Watch Klay Thompson’s record 11 playoff three pointers

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Klay Thompson was ridiculous. His shooting was some of the most incredible shooting you will ever see.”

That was how Warrior coach Steve Kerr described Thompson’s night — a playoff record 11 three pointers on his way to 41 points, sparking Golden State’s Game 6 win on the road. It wasn’t just the threes, it was the degree of difficulty on some of those shots — he was just in the zone. Not the Blake Griffin commercial zone, the real one.

 

Klay Thompson shoots Warriors to comeback win in Oklahoma City, forces Game 7

OKLAHOMA CITY, OK - MAY 28:  Klay Thompson #11 of the Golden State Warriors handles the ball during the second half against the Oklahoma City Thunder in game six of the Western Conference Finals during the 2016 NBA Playoffs at Chesapeake Energy Arena on May 28, 2016 in Oklahoma City, Oklahoma. NOTE TO USER: User expressly acknowledges and agrees that, by downloading and or using this photograph, User is consenting to the terms and conditions of the Getty Images License Agreement.  (Photo by Maddie Meyer/Getty Images)
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What. A. Game.

In the most intense game of these playoffs, Golden State came from eight down to start the fourth quarter behind the red-hot shooting of Klay Thompson — he set an NBA record with 11 threes in a playoff game and had 19 points in the fourth quarter — as the Warriors outscored the Thunder 16-4 in the final 4:40 of the game. Thompson had help with the defense of Andre Iguodala making plays on both Russell Westbrook and Kevin Durant, getting key steals and making plays down the stretch.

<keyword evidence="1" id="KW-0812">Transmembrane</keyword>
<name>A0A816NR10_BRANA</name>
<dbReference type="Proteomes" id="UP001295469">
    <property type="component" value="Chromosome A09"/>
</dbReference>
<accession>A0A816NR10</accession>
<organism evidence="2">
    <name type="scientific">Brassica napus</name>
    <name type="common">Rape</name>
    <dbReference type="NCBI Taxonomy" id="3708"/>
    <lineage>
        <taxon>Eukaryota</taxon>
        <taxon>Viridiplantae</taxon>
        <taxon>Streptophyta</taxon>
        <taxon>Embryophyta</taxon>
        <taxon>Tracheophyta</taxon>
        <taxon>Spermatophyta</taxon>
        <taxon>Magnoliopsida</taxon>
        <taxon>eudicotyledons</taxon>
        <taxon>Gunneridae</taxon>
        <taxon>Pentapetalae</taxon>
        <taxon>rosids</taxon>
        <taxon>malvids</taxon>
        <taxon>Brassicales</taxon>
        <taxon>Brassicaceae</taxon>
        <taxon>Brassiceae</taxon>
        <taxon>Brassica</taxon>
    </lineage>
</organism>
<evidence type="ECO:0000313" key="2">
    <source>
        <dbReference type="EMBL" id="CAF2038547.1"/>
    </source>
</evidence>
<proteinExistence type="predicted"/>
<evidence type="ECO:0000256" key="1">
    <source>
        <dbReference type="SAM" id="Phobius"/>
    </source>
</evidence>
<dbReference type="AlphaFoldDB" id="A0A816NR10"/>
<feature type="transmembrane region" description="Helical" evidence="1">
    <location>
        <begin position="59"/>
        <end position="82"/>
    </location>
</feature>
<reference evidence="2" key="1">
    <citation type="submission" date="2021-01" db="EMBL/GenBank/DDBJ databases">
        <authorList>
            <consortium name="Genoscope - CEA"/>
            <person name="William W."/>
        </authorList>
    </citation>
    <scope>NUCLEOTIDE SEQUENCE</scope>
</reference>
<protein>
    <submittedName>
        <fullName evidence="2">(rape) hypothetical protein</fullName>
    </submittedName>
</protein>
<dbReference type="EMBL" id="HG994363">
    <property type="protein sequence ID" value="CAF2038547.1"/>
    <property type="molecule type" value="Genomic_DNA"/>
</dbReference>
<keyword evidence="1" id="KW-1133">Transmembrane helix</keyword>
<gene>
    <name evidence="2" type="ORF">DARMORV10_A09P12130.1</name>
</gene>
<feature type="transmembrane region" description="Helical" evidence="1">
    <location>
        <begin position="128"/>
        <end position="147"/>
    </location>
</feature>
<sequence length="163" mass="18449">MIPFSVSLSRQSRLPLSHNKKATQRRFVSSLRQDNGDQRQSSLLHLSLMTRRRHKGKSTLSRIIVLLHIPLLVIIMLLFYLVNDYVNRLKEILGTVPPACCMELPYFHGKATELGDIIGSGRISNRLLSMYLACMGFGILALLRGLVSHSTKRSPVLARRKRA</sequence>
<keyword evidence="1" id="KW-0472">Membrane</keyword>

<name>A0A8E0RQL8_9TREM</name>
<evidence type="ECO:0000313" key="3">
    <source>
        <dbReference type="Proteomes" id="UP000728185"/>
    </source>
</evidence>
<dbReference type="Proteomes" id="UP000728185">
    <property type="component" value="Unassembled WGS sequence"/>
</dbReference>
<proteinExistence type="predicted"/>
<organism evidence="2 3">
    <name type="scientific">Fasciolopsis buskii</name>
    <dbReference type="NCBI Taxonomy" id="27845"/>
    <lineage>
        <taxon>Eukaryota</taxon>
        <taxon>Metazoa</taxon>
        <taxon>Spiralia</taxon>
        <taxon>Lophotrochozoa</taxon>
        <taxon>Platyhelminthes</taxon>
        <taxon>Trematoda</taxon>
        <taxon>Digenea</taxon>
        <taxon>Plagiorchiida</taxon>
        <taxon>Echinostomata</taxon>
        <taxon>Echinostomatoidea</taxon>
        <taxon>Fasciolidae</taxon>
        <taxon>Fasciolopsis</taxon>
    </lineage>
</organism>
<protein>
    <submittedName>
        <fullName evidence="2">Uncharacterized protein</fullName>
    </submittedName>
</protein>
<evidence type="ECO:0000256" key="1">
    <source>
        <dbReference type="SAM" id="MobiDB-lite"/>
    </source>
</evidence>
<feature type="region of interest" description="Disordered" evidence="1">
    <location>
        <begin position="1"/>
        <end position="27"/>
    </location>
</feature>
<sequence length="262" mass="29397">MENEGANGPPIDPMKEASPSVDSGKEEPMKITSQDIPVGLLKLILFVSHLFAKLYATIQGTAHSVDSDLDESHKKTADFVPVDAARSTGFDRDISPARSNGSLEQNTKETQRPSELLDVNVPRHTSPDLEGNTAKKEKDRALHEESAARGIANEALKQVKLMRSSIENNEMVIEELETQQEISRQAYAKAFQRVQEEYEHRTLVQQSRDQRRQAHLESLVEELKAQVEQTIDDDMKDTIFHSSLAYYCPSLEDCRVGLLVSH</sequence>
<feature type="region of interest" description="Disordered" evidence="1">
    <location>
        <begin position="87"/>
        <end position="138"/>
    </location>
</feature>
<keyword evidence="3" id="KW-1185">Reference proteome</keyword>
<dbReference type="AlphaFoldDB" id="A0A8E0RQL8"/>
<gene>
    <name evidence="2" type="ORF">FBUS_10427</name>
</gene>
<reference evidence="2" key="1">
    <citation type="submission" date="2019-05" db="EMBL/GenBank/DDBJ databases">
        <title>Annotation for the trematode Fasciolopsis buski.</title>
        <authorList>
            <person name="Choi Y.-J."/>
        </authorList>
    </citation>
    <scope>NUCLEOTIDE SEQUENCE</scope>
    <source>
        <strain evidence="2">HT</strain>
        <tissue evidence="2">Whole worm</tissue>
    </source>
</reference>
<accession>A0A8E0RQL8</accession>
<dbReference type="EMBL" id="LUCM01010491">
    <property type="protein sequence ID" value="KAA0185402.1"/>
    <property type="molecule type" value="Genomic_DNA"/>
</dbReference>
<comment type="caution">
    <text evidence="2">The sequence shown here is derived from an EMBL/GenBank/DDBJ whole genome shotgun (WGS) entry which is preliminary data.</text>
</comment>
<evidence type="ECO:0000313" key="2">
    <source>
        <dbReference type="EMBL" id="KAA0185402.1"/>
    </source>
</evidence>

The result was a 108-101 Golden State win in Oklahoma City to even the series at 3-3 and force a Game 7 Monday night at Oracle Arena.

Which is just good for fans of basketball because this series has been thrilling.

It didn’t feel thrilling to OKC, this was a punch to the gut for the Thunder, who had a 13 point lead in the first half at seemed in complete control early of a game that could have sent them to the NBA Finals. However, as the game got tight late the Thunder reverted to bad habits — everyone standing around watching Durant and Westbrook go one-on-one. The result was the two Thunder stars combined for 12 points on 3-of-14 shooting with six turnovers in the fourth quarter alone, four turnovers in the final two minutes. For the game, the Thunder shot 13 percent from three.

Meanwhile, the Warriors’ Thompson wasn’t just making threes, he was making high degree of difficulty threes on his way to 41 points on the night.

“Klay Thompson was ridiculous,” Warriors coach Steve Kerr said. “His shooting was some of the most incredible shooting you will ever see. I think he set a record for threes (he did), but our defense was fantastic. We kept getting stops, but we couldn’t get the board, but we stayed with it.”

Stephen Curry, who had struggled again in the first half and still doesn’t look 100 percent except in flashes, had one of those flashes in the fourth quarter — six points which included a dagger driving layup and the steal that sealed the win. He finished with 31 points, 10 rebounds and nine assists on the night.